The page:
Article 44 (Part IV) of the Constitution states: “The State shall endeavour to secure the citizen a Uniform Civil Code throughout the territory of India”. Although Article 44 comes under the Directive Principles of State Policy, they are fundamental to the governance of India to establish an equal and democratic society. The question of the requirement and suitability of the Uniform Civil Code has been in the public domain for a very long time. The Bharatiya Janata Party (BJP) has consistently been an advocate of the Uniform Civil Code as a measure of fulfilling the ideals of the Constitution. However, the inception of this debate goes back to the colonial era when the Lex Loci Report of October 1840 stressed on the necessity of uniformity in criminal laws.
Accordingly, laws related to crimes, evidence and contracts were to be codified while personal laws of Hindus and Muslims pertaining to marriage, inheritance, and maintenance were kept distinct from each other. The Queen’s Proclamation in 1858 further sealed this distinction as a measure of “non-interference in religious matters”. What remained underlined in this stance was an inherent politics of divide-and-rule that fuelled the British presence and authority over Indian subjects.
Babasahab Ambedkar while drafting the Constitution was sceptical of the distinction maintained by the personal laws, especially with regards to the implications it could have for women and religious minorities. Indeed, he stated that although the Uniform Civil Code was suggested as a part of the Directive Principles, it was incorporated in the Constitution with the intention that it would be fulfilled when the nation would be ready to accept it. I believe the time has finally arrived.
Moreover, to put the arguments of political-viabilities at rest, it has always been understood that the implementation of the Uniform Civil Code could never be done without keeping the interests of all the groups at stake into consideration. This is also in line with the Sangh’s concern of overarching consent from various communities regarding the passing of the Code. Significantly, implementing the Uniform Civil Code can actually boost gender justice and women empowerment specifically in minority religious communities. The Hindu Code Bill and Hindu Succession Act (1956, 2005) can be cited at this point as major examples of positive developments whereby a uniform system of inheritance challenged the gender discriminatory practices in the Hindu personal laws. But the question that remains is, did the changes brought about by Hindu Code Bill necessarily have to stay limited to the Hindus only? In 1951, Syama Prasad Mookerjee had vehemently pointed out the dangers of such a measure in the secular framework of Indian democracy whereby codification of only one religion’s personal laws was nothing short of problematic.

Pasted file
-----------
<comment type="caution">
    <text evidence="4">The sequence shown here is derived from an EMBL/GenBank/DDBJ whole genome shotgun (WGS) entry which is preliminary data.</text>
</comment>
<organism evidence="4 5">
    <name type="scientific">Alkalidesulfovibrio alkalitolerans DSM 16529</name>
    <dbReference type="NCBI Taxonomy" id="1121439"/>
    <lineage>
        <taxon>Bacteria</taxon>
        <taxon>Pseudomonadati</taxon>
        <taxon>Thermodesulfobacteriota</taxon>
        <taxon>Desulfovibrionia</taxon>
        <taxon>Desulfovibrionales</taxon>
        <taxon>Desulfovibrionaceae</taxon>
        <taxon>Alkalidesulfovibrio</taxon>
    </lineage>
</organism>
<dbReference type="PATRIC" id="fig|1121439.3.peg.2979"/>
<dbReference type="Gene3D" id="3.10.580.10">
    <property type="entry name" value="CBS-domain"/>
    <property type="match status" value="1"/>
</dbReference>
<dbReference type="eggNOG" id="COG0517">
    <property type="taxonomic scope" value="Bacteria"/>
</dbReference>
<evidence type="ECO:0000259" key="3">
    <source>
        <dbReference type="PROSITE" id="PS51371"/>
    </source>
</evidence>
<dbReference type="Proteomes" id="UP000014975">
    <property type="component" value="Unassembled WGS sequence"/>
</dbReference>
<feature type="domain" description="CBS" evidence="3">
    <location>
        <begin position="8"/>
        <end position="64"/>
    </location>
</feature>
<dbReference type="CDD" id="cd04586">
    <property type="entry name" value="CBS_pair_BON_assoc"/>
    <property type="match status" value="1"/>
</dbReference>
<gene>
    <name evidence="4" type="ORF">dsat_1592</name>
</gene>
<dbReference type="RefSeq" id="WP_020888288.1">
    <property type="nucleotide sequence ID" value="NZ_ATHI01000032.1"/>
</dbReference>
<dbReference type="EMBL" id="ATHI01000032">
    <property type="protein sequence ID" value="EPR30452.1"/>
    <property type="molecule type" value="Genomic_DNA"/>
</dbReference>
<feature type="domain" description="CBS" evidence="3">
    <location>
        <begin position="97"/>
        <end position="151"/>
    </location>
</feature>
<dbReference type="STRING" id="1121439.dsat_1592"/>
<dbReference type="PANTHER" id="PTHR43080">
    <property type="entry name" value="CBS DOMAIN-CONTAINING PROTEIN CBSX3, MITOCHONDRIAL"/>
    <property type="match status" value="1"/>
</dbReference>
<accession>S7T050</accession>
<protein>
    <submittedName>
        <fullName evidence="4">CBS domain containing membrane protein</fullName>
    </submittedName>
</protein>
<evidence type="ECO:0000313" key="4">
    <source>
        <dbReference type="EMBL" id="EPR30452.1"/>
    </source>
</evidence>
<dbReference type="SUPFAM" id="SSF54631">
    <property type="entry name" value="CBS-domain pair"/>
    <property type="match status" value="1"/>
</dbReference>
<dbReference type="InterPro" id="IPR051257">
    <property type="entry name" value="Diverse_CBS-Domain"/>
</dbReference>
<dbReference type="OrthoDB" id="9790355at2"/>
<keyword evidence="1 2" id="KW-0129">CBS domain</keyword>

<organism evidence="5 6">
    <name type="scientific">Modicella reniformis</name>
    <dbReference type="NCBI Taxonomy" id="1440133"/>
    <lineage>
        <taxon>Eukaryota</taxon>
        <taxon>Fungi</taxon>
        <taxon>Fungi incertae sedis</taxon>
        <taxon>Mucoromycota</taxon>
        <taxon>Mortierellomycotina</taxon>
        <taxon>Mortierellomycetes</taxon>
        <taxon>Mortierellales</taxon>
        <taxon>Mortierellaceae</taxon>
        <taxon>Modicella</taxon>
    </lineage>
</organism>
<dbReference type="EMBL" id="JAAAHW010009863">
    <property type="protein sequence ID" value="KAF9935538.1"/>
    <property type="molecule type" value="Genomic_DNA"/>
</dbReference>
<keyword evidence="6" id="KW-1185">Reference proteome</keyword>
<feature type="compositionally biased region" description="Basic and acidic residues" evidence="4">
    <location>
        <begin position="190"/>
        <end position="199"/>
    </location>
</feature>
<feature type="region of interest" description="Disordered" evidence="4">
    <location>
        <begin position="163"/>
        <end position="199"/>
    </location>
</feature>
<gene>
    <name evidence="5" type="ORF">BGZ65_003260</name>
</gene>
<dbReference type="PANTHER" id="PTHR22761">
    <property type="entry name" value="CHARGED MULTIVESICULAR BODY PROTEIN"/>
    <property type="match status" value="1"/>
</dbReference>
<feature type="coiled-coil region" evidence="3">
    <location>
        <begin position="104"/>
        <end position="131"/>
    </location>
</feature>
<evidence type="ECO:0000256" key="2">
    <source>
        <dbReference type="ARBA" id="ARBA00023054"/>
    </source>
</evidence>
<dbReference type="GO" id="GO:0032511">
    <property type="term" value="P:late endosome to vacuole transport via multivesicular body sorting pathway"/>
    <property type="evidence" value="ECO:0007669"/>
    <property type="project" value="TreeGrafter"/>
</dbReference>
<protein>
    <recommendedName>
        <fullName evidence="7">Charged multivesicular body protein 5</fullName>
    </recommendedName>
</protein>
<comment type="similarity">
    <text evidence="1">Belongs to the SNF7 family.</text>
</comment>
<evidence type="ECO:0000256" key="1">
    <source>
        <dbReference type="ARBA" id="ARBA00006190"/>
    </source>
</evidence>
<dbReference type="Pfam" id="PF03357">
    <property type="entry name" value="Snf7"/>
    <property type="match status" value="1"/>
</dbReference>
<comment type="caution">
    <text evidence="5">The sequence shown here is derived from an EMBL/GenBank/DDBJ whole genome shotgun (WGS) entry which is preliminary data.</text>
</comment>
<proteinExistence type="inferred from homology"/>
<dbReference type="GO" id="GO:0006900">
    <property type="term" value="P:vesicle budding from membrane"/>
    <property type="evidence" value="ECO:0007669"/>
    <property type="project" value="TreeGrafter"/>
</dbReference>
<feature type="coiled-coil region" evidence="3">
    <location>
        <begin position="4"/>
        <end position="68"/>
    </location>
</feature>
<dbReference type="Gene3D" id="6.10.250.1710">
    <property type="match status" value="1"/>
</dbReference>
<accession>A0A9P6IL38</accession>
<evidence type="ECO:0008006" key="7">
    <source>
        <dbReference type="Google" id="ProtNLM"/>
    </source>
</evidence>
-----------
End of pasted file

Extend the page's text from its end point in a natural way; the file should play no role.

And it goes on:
Moreover, the dangers become even more apparent when the personal laws, so blatantly protected for appeasement politics, are largely archaic and unconstitutional. What good has personal laws done to women such as Shah Bano, who only demanded what was rightfully hers after divorce, or Shayara Bano, who found herself in a state of destitution after her husband pronounced instant divorce? These two names are merely the surface representation of many unnamed and helpless minority women who find no legal outlet to claim justice while belonging to a nation that promises right to equality and freedom regardless of gender. Indeed, as BJP leader and former Prime Minister Atal Bihari Vajpayee had contended, many Islamic nations around the world have also amended their personal laws with time. Yet, India has not found the political space to reason with the minority groups to codify Muslim or Christian Personal laws for the larger well-being of the nation.